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SRAM extend WiFLi wide-range gearing to Red and Force groupsets

New Exogram rear cassette and rear mech for SRAM's top dollar gruppo coming in June...

Sram Apex has become the go-to groupset for many sportivistes, giving the option of a dinner-plate 32T sprocket on the back to make even the hardest hills doable by mortals. Let's not kid ourselves, either: even the pros will spec a lower gear on the toughest climbs of the WorldTour races if they think they'll ride faster by doing so.

Alberto Contador was one of a number of riders who specced a 32T cassette and an Apex rear mech for the tough, steep climbs of the 2011 Giro. Had he been able to spec a lighter, higher-end mech, no doubt he would have; the good news is that now – or, at least, when he's served his ban – he'll have the pick of the SRAM groupsets, as 11-32 is now an option on Sram Force and even SRAM Red.

That's right, WiFLi – that stands for Wider, Faster, Lighter, fact fans – is being rolled out across the range and will be an option on SRAM's top end groupset, Red. You need a longer cage to handle that range of gears; SRAM are calling it mid cage like they did with Apex but visually it's not far off the length of a mountain bike mech, especially now MTBs are moving over to 2x10 as well. As well as the new mechs there'll be a new Red Exogram 11-32 rear cassette; SRAM Force riders can use the existing PG-1070 cassette. The new Red mech weighs in at 167g with the Force unit 23g heavier at 190g.

So why WiFLi and not a triple? Well, SRAM will tell you that it's because the compact-and-wide-range setup is significantly lighter (about 250gm) than a triple. That's no doubt true, although we'd suggest that the psychological benefit of being able to spec a 2-chainring setup with some seriously low gears is also a real draw for many people. Shimano have been quietly extending the range of their mechs too; everything up to 105 will now handle a 30T sprocket at the rear. It's certainly a trend that's not going away, and if you're in the market for some top-end SRAM kit with easier low-end ratios then the new mechs and Red cassette will be landing some time in June.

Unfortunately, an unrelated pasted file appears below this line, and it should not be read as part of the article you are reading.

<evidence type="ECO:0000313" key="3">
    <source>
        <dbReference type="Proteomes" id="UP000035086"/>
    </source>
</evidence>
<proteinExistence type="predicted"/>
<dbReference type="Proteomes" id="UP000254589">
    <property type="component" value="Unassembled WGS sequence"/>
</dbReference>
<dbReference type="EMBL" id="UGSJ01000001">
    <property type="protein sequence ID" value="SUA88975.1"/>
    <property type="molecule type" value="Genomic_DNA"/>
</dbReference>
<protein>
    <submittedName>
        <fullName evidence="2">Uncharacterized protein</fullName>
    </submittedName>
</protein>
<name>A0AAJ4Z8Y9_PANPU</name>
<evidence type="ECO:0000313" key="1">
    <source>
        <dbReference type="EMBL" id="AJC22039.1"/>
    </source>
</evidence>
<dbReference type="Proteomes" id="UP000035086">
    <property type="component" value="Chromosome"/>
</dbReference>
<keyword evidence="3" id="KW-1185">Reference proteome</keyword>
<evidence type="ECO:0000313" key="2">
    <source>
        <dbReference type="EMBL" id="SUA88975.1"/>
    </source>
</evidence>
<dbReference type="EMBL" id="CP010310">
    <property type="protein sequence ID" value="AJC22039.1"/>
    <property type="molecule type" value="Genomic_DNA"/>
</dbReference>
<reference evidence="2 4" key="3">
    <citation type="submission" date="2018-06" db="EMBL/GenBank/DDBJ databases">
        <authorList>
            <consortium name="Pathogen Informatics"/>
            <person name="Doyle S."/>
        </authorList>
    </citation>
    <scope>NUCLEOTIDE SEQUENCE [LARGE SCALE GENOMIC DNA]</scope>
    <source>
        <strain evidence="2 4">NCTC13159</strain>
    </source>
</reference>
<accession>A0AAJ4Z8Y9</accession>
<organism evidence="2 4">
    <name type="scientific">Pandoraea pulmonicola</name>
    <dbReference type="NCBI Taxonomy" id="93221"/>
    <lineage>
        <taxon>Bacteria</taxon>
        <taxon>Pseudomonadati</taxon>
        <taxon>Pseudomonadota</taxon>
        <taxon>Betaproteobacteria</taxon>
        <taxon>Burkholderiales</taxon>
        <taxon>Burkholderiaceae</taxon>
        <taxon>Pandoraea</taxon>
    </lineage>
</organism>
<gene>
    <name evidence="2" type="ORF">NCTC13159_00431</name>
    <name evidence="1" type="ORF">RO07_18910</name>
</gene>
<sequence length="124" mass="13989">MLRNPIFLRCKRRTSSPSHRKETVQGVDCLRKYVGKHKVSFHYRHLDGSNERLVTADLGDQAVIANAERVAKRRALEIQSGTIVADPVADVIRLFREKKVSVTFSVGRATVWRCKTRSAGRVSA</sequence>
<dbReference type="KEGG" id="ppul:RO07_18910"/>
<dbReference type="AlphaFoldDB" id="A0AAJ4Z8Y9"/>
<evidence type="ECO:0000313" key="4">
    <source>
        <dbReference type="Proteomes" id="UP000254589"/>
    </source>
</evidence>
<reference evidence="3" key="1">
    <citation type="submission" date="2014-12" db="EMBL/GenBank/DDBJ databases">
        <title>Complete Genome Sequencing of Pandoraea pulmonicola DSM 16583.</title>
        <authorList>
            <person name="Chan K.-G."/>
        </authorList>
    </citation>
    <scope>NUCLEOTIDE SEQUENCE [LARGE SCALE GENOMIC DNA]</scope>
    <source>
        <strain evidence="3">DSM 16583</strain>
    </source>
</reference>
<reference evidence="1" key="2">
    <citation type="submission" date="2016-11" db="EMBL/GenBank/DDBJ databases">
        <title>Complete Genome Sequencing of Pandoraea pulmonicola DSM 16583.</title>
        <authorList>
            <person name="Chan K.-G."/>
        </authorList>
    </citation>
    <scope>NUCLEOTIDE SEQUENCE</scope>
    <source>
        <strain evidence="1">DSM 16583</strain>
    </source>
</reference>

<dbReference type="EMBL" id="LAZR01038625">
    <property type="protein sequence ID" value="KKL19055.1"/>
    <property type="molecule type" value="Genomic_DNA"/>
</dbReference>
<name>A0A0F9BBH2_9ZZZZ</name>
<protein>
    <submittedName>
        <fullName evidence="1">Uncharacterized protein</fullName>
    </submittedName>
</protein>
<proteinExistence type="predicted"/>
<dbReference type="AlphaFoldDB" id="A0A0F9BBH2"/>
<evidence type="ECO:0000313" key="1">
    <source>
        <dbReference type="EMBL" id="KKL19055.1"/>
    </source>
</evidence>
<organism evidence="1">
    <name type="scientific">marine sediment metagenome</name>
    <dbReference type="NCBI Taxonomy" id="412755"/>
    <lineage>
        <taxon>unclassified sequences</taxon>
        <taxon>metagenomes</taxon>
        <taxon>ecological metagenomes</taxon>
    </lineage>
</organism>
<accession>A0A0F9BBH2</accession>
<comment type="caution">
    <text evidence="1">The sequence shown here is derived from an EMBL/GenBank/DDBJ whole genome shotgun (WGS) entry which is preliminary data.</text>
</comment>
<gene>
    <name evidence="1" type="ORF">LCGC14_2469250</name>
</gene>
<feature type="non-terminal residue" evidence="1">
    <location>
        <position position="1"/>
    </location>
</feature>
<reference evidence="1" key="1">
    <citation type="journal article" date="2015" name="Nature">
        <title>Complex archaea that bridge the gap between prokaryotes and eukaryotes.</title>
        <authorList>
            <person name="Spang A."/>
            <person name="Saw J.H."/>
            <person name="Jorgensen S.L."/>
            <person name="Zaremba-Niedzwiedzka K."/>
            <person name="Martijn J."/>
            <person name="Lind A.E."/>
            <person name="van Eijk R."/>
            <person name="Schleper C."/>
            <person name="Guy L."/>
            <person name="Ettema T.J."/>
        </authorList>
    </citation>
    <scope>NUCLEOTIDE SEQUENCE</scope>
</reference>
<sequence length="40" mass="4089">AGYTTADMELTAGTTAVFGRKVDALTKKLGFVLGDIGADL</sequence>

Dave is a founding father of road.cc, having previously worked on Cycling Plus and What Mountain Bike magazines back in the day. He also writes about e-bikes for our sister publication ebiketips. He's won three mountain bike bog snorkelling World Championships, and races at the back of the third cats.

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lazyusername | 11 years ago
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Is there any reason why one of these WiFLi mechs wouldn't work with a campag setup aside from campag not making a 10s cassette with a decent range

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STATO replied to lazyusername | 11 years ago
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lazyusername wrote:

Is there any reason why one of these WiFLi mechs wouldn't work with a campag setup aside from campag not making a 10s cassette with a decent range

You cant run a SRAM mech with Campagnolo shifters, wrong actuation ratio.

And while were talking ratio's, does anyone know if you can run SRAMs MTB mechs with their Road shifters? pretty sure ive seen it done, if so then you could quite easilly fit a XX rear mech and 36t cassette for those days when you simply cannot get up hills  3

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mikroos | 11 years ago
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Wow, every dentist's dream! Now they could like pros even in the mountains  21

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jonomc4 | 12 years ago
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Why have you forgotten all about the rival rear dérailleur? I have one ready and waiting for those hills )which I am very bad at) the news about red is old but glad to hear force is joining the party!

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Gkam84 | 12 years ago
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I read it wrong on FB, it looked like WiFi, so in my vivid imagination i though, oh, nice internet gears  20 with a wide range so i could control a team from the road side  3

Looks sweet, but the weight in g will probably be the price in £

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